. The Mystic Steamship Company's collier
Collier (ship type)
Collier is a historical term used to describe a bulk cargo ship designed to carry coal, especially for naval use by coal-fired warships. In the late 18th century a number of wooden-hulled sailing colliers gained fame after being adapted for use in voyages of exploration in the South Pacific, for...

 Stephen R. Jones
USS Stephen R. Jones (ID-4526)
USS Stephen R. Jones was a cargo ship that served in the United States Navy from 1918 to 1919.SS Stephen R. Jones was built in 1915 as a commercial collier at Newport News, Virginia, by Newport News Shipbuilding and Drydock Company, and was delivered to her owners, the Crowell and Thurlow...

was grounded and sank in the canal on June 28, 1942. Shipping was routed around Cape Cod, and the SS Alexander Macomb
SS Alexander Macomb
SS Alexander Macomb was a Liberty ship of the United States Merchant Marine during World War II. Construction began on Hull 2023 on 18 February 1942 at the Bethlehem-Fairfield Shipyard of the Bethlehem Shipbuilding Corporation in Baltimore, Maryland, under Maritime Commission contract 0036. See,...

 was torpedo
Torpedo
The modern torpedo is a self-propelled missile weapon with an explosive warhead, launched above or below the water surface, propelled underwater towards a target, and designed to detonate either on contact with it or in proximity to it.The term torpedo was originally employed for...

ed on July 3 with the loss of 10 lives. The canal reopened on July 31, after the wrecked Stephen R. Jones was removed with the help of 17 tons of dynamite
Dynamite
Dynamite is an explosive material based on nitroglycerin, initially using diatomaceous earth , or another absorbent substance such as powdered shells, clay, sawdust, or wood pulp. Dynamites using organic materials such as sawdust are less stable and such use has been generally discontinued...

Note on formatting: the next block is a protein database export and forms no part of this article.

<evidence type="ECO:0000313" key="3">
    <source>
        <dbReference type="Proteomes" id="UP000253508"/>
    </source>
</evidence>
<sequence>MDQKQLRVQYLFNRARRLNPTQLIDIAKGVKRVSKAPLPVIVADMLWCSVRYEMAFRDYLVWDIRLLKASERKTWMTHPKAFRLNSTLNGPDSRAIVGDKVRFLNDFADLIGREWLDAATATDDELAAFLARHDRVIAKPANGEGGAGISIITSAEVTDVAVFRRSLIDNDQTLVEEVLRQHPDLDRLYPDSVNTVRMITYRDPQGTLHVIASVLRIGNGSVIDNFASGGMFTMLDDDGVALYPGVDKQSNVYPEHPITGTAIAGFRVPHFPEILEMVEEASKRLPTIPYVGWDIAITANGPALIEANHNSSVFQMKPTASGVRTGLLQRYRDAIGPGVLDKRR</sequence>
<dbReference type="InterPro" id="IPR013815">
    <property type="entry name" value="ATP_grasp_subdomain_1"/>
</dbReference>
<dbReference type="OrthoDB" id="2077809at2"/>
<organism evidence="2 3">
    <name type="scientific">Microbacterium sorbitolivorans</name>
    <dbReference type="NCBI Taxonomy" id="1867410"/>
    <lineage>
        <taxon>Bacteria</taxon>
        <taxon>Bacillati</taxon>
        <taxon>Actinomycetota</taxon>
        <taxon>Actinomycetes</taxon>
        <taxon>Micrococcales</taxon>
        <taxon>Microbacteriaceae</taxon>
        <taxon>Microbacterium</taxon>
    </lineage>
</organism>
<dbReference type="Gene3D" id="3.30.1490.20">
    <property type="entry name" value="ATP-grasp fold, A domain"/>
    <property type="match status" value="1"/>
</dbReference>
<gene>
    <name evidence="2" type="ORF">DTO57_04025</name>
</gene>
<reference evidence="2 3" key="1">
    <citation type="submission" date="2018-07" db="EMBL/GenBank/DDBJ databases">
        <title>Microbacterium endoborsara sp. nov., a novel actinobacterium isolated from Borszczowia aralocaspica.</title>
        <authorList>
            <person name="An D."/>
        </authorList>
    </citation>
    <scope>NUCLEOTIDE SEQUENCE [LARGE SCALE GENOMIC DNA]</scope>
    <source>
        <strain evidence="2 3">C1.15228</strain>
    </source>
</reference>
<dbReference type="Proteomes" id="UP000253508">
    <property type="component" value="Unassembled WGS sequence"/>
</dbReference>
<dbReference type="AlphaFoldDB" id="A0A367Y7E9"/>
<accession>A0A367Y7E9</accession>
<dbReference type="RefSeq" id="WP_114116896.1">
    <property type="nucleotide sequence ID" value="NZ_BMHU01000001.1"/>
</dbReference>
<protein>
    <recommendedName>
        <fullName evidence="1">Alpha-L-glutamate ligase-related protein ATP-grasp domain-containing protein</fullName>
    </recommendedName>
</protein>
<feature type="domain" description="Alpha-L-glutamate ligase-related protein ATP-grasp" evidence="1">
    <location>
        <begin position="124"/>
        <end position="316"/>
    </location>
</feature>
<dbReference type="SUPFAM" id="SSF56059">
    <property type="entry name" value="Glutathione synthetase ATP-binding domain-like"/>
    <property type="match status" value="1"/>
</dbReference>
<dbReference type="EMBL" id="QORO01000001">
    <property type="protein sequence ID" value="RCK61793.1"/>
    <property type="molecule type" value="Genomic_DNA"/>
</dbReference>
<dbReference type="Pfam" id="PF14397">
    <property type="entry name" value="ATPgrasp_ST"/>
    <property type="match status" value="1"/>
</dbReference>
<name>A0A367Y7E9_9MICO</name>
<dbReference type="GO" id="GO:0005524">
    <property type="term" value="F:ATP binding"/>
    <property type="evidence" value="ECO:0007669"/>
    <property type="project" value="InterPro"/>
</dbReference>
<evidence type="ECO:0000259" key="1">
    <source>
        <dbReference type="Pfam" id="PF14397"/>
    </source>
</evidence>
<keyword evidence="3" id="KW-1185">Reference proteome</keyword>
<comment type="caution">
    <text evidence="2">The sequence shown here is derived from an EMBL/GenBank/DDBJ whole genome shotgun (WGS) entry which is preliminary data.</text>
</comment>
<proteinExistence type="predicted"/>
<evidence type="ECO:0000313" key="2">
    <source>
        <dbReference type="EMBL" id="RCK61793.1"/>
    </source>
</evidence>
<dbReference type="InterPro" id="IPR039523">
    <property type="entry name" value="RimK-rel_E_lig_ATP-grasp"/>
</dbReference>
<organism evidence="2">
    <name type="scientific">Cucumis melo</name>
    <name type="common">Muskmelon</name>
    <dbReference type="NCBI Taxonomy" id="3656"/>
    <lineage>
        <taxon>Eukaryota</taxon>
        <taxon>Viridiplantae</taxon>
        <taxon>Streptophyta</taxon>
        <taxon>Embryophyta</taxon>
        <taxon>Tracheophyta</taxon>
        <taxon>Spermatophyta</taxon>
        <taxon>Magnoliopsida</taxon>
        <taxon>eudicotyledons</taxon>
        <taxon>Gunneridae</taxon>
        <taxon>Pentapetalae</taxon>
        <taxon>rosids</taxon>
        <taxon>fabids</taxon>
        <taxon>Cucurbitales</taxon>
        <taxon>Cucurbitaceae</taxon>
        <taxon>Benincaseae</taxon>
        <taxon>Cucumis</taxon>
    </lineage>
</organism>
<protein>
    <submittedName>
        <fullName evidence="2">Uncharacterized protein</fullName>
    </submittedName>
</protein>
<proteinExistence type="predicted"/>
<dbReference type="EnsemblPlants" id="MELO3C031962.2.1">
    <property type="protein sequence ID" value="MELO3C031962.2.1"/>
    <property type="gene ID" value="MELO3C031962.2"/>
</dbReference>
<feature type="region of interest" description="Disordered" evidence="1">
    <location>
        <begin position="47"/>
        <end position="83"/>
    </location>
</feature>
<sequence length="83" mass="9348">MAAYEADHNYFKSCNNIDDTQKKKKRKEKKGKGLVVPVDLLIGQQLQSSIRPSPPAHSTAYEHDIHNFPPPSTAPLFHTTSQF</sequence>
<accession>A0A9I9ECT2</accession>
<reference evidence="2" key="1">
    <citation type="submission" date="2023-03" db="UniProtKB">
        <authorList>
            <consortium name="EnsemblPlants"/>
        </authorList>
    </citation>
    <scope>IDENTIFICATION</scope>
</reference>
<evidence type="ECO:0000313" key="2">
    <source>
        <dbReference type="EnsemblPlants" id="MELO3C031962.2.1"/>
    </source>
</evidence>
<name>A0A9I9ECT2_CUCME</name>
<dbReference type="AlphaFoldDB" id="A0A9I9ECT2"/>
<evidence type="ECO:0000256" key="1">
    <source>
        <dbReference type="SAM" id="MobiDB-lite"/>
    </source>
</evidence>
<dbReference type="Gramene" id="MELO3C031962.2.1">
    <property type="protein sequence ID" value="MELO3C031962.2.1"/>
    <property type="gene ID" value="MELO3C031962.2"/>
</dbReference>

.

Recreational uses


The canal is used extensively by recreational vessels.

Service roads on both sides of the canal provide access for fishing and are heavily used by in-line skaters, bicyclists and walkers. Several parking areas are maintained at access points. People often just sit and watch ships and boats transiting the canal. Bourne Scenic Park is leased by the Corps of Engineers to the Town of Bourne Recreation Authority for use as a tent and RV campground adjacent to the Canal.

The Army Corps of Engineers maintains the Cape Cod Canal Visitor Center which introduces visitors to the history, features, and operation of the Canal. Features include a retired 41-foot US Army Corps of Engineers patrol boat, a 46-seat theater showing continuous DVD presentations on Canal history, Canal flora and fauna, real time radar and camera images of the waterway as well as a variety of interactive exhibits. Corps Park Rangers staff the centre and provide free public programs on a variety of subjects. Tide charts, Canal guides and brochures are also available. The Visitor Center is open seasonally from May to October. Admission is free. It is located on Moffitt Drive in Sandwich near the canal's east end. A second seasonally staffed center is at the Herring Run along Scenic Highway.

Scusset Beach State Reservation
Scusset Beach State Reservation
Scusset Beach State Reservation is a Massachusetts state park located in Sandwich in Barnstable County at the east end of the Cape Cod Canal. Unlike most of Sandwich, this section is on the mainland side of the Cape Cod Canal...

lies just north of the east end of the canal and offers beach facilities as well as tent and RV camping. A .7 mi (1.1 km) trail there leads to Sagamore Hill – once a Native American Indian meeting ground and later the site of a World War II coastal fortification with a fine overview of Cape Cod Bay.

Bournedale Hills Trail extends 1.4 mi (2.25 km) along the north side of the Canal from Bourne Scenic Park campground to the Herring Run. The trail includes a .8 mi (1.25 km) self guided loop which interprets the Canal's historic and natural features.

External links